* In a letter to Dr. Hosack, John Adams states that Sir John Temple told him, in Holland, that he had furnished the Hutchinson and Oliver letters to Dr. Franklin. Mr. Adams adds, however, his belief that they were delivered through the hands of a third person, a member of Parliament. This is consistent with Franklin’s own account.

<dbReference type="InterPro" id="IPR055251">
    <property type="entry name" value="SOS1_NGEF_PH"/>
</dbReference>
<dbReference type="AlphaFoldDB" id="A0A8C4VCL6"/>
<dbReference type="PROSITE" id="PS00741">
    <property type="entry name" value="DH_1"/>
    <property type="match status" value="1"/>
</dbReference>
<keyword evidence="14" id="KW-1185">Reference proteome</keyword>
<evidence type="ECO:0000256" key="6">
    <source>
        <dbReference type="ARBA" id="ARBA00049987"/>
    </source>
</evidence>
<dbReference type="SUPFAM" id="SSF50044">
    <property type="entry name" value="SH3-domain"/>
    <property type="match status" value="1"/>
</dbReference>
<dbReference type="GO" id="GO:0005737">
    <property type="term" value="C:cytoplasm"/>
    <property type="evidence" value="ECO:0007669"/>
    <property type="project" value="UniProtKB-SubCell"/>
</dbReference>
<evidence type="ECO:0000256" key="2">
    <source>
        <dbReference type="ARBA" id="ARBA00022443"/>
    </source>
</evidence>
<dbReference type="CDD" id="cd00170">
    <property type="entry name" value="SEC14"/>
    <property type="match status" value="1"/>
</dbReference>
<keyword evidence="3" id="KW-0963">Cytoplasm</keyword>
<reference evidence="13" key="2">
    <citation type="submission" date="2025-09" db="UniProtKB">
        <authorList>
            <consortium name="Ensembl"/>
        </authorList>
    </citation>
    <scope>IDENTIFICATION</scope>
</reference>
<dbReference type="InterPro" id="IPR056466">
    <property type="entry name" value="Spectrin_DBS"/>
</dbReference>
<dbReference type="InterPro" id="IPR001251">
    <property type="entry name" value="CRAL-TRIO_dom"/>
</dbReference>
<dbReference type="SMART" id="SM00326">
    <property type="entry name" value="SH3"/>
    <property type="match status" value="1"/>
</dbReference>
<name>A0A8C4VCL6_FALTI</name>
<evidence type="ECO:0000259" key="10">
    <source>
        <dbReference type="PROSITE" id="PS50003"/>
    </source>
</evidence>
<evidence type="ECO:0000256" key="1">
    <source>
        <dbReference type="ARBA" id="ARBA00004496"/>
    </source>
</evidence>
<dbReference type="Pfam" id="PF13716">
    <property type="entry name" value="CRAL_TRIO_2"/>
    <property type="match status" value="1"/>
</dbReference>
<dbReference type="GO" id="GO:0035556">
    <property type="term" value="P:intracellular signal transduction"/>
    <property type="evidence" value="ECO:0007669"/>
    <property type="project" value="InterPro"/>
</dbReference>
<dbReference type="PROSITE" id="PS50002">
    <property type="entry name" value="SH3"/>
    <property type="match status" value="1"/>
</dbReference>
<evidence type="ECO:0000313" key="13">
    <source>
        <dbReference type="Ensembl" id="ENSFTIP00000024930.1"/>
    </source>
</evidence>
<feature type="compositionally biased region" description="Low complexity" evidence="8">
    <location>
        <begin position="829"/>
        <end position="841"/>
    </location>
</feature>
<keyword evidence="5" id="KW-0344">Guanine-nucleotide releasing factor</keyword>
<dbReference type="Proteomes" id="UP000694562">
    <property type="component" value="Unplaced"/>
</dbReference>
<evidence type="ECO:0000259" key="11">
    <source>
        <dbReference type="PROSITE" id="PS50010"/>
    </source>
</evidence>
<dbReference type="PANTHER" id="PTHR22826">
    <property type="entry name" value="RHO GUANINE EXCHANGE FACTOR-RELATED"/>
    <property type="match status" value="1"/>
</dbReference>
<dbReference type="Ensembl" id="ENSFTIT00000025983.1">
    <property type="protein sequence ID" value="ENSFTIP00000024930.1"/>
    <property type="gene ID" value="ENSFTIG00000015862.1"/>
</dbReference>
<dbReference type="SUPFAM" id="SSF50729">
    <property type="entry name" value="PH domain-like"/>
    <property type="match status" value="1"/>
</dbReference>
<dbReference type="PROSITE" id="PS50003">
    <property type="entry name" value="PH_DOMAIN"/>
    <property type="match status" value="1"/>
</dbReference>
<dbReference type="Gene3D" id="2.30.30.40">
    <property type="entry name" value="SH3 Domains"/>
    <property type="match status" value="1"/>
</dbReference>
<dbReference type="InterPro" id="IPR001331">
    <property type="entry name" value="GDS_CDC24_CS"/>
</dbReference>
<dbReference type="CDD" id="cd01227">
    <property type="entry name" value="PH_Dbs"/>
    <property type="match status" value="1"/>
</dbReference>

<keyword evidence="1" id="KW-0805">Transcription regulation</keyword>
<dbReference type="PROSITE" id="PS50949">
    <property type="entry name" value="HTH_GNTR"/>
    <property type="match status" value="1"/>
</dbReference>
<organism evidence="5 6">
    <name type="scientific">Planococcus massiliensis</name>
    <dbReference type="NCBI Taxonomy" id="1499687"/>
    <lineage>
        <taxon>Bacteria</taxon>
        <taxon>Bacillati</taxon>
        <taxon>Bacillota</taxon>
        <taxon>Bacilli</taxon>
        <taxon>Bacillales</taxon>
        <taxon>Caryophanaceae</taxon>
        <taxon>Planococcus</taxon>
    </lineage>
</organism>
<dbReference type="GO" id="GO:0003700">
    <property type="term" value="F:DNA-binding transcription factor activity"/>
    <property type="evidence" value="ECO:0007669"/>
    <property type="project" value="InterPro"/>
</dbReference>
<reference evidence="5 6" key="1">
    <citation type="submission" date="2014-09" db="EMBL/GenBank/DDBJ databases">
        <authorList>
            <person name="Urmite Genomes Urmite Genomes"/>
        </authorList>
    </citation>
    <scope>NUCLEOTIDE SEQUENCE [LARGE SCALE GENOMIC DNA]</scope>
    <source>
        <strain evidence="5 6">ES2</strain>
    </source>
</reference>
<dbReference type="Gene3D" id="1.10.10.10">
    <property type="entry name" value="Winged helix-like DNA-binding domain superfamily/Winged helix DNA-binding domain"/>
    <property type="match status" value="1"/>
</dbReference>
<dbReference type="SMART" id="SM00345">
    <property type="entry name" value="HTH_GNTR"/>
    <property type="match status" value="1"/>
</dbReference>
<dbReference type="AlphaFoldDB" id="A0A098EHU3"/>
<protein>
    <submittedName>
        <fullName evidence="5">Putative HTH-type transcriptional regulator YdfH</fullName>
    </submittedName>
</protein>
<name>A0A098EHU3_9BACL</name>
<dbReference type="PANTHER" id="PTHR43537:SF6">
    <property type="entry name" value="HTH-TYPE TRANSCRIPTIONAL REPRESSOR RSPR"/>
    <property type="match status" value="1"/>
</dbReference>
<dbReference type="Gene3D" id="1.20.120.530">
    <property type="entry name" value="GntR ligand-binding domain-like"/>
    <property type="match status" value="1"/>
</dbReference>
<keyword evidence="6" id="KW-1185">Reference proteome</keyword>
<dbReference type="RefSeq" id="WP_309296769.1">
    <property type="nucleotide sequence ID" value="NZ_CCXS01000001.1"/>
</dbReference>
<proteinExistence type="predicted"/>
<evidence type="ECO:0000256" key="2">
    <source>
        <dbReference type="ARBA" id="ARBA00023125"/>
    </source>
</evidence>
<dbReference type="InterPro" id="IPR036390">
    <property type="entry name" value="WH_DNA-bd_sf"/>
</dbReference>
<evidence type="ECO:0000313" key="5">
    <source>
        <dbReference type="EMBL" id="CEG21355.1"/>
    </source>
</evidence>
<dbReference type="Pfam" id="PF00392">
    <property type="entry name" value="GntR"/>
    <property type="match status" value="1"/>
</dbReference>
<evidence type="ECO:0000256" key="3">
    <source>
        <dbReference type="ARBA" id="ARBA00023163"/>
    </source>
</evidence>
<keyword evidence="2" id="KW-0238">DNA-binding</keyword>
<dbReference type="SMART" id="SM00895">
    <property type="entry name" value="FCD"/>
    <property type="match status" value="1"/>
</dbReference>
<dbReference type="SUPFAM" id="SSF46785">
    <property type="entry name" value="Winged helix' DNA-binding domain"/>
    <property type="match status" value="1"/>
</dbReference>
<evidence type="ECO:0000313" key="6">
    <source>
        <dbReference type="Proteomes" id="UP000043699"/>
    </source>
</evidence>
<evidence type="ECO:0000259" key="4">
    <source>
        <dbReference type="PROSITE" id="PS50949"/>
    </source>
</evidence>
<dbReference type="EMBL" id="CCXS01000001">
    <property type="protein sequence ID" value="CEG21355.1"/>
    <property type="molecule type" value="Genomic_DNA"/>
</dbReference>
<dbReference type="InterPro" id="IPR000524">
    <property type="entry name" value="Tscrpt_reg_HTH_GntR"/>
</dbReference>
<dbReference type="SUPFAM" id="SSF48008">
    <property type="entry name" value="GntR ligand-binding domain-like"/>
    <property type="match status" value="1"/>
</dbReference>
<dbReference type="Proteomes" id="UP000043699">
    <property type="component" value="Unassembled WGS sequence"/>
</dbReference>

FRANKLIN, if he did not originally suggest the plan of a Continental Congress, was among its earliest approvers. In a letter, dated July 7, 1773, to Thomas Cushing, of Massachusetts, he says: “It is natural to suppose, as you do, that, if the oppressions continue, a Congress may grow out of that correspondence. Nothing could more alarm our ministers; but, if the Colonies agree to hold a Congress, I do not see how it can be prevented.” In a letter of the same date, to be read to the Assembly, he says: “Perhaps it would be best and fairest for the Colonies, in a general Congress, now in peace to be assembled, or by means of the correspondence lately proposed, after a full and solemn assertion and declaration of their rights, to engage firmly with.each other, that they will never grant aids to the crown, in any general war, till those rights are recognized by the king and both houses of Parliament; communicating at the same time to the crown this their resolution. Such a step, I imagine, will bring the dispute to a crisis.” From these passages it would seem that the scheme had been already agitated. It grew naturally out of the exigences of the times, and probably no Province or individual can rightly claim the merit of its origin. The First Continental Congress assembled at Philadelphia, September 17, 1774. In December following, their petition to the king was forwarded under cover to Franklin. It was transferred by the king to Parliament, by which body it was contemptuously rejected. It was the last tender of the olive-branch, and it was spurned. Franklin now began to think of returning to America. He was regarded with a good deal of distrust by the ministry, who, it was privately intimated to him, entertained some thoughts of arresting him as a fomenter of rebellion in the Colonies. A coalition on the American question being talked of among the opposition in Parliament to the ministry, he endeavored to promote it, and, in conversation with members of the minority in both Houses, he “besought and conjured them most earnestly not to suffer, by their little misunderstandings, so glorious a fabric as the present British empire to be demolished by these blunderers.” But the “blunderers ” blundered on, although some eloquent voices were raised in Parliament to deter them; among others, that of Lord Chatham, whose intrepid words, “I rejoice that America has resisted,” though they elicited a cry of horror from the ministerial benches, thrilled like a trumpet-note through the hearts of the Colonists. Franklin had long admired Lord Chatham at a distance. Circumstances now brought them together, and their intercourse was throughout of a character honorable to both parties. His lordship's noble yindication of Franklin from the aspersions of Lord Sandwich in the House of Lords is a tribute that outweighs all the abuse ever lavished upon the American sage by the supporters of the ministry. Franklin's own account of his acquaintance with Lord Chatham will be found in another part of this volume. An aspersion upon his personal truthfulness is contained in Lord Mahon's recent History of England, based upon an apparent discrepancy in Franklin's assurance to Lord Chatham that “America did not aim at independence,” and the statement of Josiah Quincy, Jr., that Franklin's ideas were “extended upon the broad scale of total emancipation.”* A little attention to dates would have satisfied his lordship, in spite of his strong tory bias, of the rank injustice of his charge against Franklin of playing “a double game.” Franklin's assurance to Lord Chatham was given in August 1774, and was unquestionably sincere. The letter of Josiah Quincy, Jr., containing the expression quoted to give countenance to the imputation of duplicity, bears date November 24, 1774. During the interval between these two dates, the probabilities of a reconciliation between Great Britain and the Colonies had greatly diminished. A general election had taken place, which had given Lord North and his colleagues an overwhelming majority in Parliament. Hopes of redress from that quarter were therefore at an end. Franklin began to see that a contest was inevitable,